I work as an assistant professor/NWO-VENI laureate at paleomagnetic laboratory Fort Hoofddijk, Utrecht University, the Netherlands.
Dr. Lennart V. de Groot
Paleomagnetic laboratory Fort Hoofddijk
3584 CD Utrecht
The Earth’s magnetic field is generated in the liquid outer core of the Earth and is driven by both the rotation of the Earth and its slow but everlasting cooling. Since turbulent processes in a liquid drive the geomagnetic field its behavior is highly erratic – and poorly understood. I am especially intrigued by very rapid and regional short-term fluctuations in the Earth’s magnetic field; e.g. in some records we see its intensity double within a couple of decades and decline at least as fast. The origin and cause of these non-dipole phenomena are still highly enigmatic. To understand these features of the Earth’s magnetic field high-resolution (both in space and time) descriptions of its behavior through the recent geological history are indispensable.
The only recorders to derive such full vector records (records comprising both variations in direction AND intensity) of the Earth’s magnetic field from are well-dated volcanic edifices. Lavas record and store this vital information in a specific suite of minerals (‘titanomagnetites’). It is therefore straightforward to obtain directional information from oriented samples, but the physical properties of those grains often hamper a reliable reconstruction of the intensity of the Earth’s magnetic field. In my PhD thesis I compared the veracity of various protocols to estimate the intensity of the paleofield from volcanic samples, and added a new technique to the paleointensity toolbox. With this ‘multi-method paleointensity approach’ I was able to obtain a reliable estimate of 65-70% of all cooling units sampled, in contrast to a traditional success rate of ~20%.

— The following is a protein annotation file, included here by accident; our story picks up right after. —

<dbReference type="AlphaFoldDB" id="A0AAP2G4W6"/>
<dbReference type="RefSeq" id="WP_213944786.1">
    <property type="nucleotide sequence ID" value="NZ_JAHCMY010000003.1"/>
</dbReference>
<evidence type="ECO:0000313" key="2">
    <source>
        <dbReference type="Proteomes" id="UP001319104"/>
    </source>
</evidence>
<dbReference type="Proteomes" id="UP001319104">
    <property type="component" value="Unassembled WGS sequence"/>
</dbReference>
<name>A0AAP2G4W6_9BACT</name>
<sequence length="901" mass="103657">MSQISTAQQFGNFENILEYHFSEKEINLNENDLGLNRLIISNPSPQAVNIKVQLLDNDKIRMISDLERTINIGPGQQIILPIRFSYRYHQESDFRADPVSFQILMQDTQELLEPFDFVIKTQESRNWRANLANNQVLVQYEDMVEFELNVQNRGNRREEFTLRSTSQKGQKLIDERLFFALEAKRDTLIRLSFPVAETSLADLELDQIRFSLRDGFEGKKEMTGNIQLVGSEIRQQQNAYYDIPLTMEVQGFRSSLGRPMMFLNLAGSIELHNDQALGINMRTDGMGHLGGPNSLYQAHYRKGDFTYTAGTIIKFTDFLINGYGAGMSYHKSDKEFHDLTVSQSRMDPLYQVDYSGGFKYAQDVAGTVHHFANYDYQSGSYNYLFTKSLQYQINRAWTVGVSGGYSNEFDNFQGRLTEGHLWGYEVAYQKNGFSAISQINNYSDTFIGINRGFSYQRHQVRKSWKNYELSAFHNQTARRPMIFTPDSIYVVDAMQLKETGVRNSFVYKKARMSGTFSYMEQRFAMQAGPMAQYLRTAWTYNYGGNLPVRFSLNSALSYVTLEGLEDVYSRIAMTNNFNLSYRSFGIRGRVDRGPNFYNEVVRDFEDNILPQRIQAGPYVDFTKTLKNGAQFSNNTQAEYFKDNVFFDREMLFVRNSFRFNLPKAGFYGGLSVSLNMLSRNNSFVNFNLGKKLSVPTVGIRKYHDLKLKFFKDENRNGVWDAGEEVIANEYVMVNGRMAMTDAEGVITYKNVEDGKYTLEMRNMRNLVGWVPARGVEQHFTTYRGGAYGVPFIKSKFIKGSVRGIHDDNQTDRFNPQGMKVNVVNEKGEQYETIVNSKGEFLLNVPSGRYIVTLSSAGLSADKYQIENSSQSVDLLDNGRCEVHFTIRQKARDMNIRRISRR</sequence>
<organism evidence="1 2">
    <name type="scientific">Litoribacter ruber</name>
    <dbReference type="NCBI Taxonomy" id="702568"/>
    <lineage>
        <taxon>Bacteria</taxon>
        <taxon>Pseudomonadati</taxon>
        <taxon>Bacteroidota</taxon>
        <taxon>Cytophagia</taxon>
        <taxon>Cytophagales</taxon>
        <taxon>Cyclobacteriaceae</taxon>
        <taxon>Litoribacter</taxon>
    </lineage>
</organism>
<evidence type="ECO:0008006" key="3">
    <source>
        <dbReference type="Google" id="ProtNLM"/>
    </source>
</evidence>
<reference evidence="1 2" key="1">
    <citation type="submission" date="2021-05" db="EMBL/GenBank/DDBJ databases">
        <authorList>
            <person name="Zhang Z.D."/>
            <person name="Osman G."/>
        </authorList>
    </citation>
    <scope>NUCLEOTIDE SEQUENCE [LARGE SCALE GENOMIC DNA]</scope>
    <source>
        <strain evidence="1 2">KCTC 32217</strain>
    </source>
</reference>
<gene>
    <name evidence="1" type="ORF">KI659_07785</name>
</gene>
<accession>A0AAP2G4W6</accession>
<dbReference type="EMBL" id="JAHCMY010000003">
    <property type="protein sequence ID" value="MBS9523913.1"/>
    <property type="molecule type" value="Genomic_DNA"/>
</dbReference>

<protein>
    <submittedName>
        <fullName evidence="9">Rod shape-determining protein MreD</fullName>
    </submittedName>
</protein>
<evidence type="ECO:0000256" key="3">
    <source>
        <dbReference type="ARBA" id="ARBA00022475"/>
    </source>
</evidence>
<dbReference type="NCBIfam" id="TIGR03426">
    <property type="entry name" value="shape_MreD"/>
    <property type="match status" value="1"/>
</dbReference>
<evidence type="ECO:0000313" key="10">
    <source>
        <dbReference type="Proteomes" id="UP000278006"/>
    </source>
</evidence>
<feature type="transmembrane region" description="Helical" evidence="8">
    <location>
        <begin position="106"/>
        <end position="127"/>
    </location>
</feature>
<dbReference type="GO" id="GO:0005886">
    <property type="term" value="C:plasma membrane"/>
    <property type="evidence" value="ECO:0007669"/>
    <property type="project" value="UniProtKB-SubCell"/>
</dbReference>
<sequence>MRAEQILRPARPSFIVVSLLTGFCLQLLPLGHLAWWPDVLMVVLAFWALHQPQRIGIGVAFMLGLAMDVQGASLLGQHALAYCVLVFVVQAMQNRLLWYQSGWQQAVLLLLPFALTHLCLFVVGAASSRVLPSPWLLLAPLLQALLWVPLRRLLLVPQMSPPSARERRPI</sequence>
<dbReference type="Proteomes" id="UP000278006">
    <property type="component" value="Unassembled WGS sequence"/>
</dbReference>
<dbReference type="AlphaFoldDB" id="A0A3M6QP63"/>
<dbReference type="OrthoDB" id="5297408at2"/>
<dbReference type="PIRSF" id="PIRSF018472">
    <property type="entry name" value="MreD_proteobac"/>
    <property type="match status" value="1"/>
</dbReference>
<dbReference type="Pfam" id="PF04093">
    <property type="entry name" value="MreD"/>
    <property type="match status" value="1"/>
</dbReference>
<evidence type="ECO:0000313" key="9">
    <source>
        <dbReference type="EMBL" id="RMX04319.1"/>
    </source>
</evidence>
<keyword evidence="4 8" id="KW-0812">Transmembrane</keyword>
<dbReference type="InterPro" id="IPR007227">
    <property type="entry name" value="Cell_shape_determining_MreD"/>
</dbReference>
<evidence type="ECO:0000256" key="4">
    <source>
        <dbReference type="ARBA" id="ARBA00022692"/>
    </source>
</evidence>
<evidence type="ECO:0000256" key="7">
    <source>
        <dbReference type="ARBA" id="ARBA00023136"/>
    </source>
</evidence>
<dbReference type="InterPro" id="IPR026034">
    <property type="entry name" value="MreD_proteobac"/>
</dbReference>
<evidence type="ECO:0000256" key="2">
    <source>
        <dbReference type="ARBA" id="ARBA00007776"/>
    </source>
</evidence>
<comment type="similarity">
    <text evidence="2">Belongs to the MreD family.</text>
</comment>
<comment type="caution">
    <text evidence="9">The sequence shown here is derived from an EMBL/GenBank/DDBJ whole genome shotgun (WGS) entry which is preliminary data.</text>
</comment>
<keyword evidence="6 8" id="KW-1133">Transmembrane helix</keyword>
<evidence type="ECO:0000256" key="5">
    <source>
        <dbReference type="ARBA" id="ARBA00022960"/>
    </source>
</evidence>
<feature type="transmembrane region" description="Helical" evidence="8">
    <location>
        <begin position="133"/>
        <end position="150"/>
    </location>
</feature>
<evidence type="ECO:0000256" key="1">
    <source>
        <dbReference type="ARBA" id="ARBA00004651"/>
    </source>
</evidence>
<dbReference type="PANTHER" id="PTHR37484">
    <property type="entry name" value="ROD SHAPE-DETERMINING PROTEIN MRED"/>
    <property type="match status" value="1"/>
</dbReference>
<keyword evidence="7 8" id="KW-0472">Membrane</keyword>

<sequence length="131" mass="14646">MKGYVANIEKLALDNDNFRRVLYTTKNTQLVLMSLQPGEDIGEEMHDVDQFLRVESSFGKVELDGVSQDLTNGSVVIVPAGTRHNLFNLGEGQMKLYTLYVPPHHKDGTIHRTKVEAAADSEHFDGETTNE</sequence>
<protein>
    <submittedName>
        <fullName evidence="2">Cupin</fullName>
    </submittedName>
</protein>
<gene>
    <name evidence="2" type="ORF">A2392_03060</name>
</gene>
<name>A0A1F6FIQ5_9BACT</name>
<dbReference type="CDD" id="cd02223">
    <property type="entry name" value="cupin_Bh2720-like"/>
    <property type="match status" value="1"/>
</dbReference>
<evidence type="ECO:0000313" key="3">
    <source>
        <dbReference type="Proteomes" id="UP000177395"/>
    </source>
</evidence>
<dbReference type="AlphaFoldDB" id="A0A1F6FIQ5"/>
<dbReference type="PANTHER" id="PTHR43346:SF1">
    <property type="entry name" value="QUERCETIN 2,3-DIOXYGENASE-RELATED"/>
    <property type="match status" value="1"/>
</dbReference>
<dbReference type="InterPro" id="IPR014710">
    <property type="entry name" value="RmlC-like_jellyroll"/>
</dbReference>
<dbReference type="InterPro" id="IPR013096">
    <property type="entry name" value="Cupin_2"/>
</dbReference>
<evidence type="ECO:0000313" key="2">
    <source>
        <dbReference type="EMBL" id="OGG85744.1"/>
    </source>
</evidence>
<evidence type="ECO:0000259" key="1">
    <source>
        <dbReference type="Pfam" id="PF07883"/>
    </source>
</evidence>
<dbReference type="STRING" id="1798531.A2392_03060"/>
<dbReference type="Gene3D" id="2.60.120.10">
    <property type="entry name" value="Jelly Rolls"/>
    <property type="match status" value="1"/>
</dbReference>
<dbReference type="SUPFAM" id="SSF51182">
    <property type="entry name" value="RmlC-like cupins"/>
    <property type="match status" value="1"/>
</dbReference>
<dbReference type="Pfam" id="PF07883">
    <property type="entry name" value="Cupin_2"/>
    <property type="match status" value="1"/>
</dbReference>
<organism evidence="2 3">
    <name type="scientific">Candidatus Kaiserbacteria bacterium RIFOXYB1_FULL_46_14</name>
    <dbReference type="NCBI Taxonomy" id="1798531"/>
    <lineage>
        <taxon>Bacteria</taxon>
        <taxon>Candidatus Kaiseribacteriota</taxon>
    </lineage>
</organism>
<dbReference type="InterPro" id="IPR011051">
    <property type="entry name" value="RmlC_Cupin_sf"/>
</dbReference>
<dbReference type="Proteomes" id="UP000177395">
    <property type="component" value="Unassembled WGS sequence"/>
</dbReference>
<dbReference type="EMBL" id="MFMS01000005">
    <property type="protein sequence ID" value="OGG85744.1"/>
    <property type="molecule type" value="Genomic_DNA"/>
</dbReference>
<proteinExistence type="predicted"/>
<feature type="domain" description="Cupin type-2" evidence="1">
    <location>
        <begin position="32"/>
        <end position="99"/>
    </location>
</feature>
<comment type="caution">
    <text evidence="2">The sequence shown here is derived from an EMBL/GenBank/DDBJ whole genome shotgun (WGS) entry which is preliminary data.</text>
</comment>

Nevertheless, it is intriguing why samples from some cooling units yield correct estimates of the intensity of the paleofield and others fail in paleointensity experiments. By applying advanced techniques from material sciences, such as magnetic force microscopy, changes in magnetic domains (nano-scale magnetic features that actually define the magnetization of a material) can be visualized. These techniques were not systematically applied in paleo- and rockmagnetic research before. We therefore just scratched the problem of non-ideal behaved volcanics, but the potential of this line of research is very extensive.